My elderly mother has a long time boyfriend with whom she shares money and their home, but they never married. Now she needs nursing home care. Someone suggested they get married and then her boyfriend / husband could keep the home and their money and she could qualify for Medicaid. Will this work?
There are many different factors that come into play when answering this question, so a definite “yes” or “no” cannot be given. While we will go into more detail below, whether or not getting married will allow your mother’s boyfriend (new husband) to keep her home and money will largely depend on your mother’s and her boyfriend’s financial means (income and assets).
In order for your mother to be eligible for nursing home Medicaid, she must have limited income and assets. Currently as a single applicant, only your mother’s income and assets would be considered. At the time of this writing, in most states, the income limit is $2,349 / month and the asset limit is $2,000. (State specific income and asset limits can be found here). Some assets, such as your mother’s home, is not counted towards the asset limit, given she expresses an “intent” to return to the home and her equity interest (the value of the home in which she outright owns) is less than a state specified value. (Currently, the majority of the states set the limit at $595,000 or $893,000. If your mother were to marry, and her new husband stay in the home, it would be exempt regardless of the above requirements. However, the home may not be safe from Medicaid’s estate recovery program (MERP), in which Medicaid attempts to be reimbursed the care costs it paid for a long term care Medicaid beneficiary following his / her death. That said, if your mother passes away first, the home is safe from MERP as long as she has a husband that is alive. To be clear, the home would not be safe from MERP for a boyfriend.
If your mother were to marry her boyfriend, his income is disregarded towards her nursing home Medicaid eligibility. This means it does not count towards Medicaid’s income limit. However, if your mother’s new husband has little to no income, part or even all of your mother’s income could be transferred to him. This is called a monthly maintenance needs allowance and is a spousal income allowance for non-applicant spouses (also called community spouses). At the time of writing in most states, up to $3,216 / month can be transferred to a non-applicant spouse.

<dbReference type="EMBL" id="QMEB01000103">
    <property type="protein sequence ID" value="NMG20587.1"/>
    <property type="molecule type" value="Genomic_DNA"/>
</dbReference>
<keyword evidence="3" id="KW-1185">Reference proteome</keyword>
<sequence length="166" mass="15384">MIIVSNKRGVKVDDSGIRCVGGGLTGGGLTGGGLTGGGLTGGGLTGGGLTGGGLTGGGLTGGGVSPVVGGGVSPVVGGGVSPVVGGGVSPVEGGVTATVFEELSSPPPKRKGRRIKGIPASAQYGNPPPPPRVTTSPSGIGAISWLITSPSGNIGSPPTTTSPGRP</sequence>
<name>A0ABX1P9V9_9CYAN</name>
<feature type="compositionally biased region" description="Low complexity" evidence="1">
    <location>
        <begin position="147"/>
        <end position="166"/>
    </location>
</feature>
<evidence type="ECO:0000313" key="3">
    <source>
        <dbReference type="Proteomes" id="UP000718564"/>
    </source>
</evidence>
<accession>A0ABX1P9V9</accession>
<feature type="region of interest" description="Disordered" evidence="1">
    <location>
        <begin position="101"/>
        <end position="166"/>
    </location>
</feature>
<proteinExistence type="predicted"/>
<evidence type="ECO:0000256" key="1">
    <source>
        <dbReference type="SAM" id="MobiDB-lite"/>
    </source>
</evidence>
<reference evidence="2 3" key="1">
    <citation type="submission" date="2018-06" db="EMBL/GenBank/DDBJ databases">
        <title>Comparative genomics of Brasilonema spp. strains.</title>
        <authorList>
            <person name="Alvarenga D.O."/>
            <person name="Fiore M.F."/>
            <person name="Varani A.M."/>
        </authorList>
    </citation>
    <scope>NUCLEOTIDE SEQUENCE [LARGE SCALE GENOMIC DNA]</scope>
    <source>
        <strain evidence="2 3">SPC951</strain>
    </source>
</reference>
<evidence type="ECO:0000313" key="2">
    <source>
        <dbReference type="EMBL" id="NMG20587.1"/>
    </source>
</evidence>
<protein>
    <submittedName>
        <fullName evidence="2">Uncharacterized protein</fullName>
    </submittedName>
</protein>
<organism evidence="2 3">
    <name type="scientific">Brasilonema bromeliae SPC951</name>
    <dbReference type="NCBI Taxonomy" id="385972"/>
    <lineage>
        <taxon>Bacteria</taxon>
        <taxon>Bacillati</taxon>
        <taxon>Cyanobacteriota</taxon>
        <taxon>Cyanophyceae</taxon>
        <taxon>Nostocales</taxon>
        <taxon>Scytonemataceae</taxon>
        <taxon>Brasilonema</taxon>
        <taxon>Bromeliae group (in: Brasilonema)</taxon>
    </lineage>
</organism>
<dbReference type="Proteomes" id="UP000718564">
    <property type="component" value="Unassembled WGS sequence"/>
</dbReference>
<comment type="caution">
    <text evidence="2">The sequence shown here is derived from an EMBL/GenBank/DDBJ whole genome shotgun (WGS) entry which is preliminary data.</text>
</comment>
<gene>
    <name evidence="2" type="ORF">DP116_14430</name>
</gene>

Assets, on the other hand, are considered to be jointly owned when a couple is married, regardless of if one or both spouses are Medicaid applicants. This means that depending on the value of your mother’s countable assets and her new husband’s countable assets, your mother could have assets over Medicaid’s asset limit. If the combination of your mother and new husband’s countable assets were greater than Medicaid allows, the “excess” assets would have to be “spent down” before your mother could become asset eligible. On the other hand, the joining of assets could also mean that her new husband could keep a portion of her assets. Long term care Medicaid has a community spouse resource allowance, which generally allows a non-applicant spouse to keep up to $128,640 in countable assets. This is in addition to the $2,000 in assets the applicant spouse is allowed.
It is important to mention that some states recognize and accept common law marriage as the equivalent to being legally married. (A common law marriage occurs when a couple lives together and acts as if married, but they do not have a marriage license. That said, there are specific conditions that must be met, such as cohabitating for a significant amount of time and introducing each other as “husband” and “wife”, in order for a couple to have a common law marriage. These rules vary based on the state in which one resides.) At the time of this writing, common law marriage is recognized in Colorado, Iowa, Kansas, Montana, New Hampshire, Rhode Island, South Carolina, Texas, Utah, and the District of Columbia.
Given the complexity of Medicaid eligibility and so many moving parts, it is best to seek counsel from a Medicaid planning expert.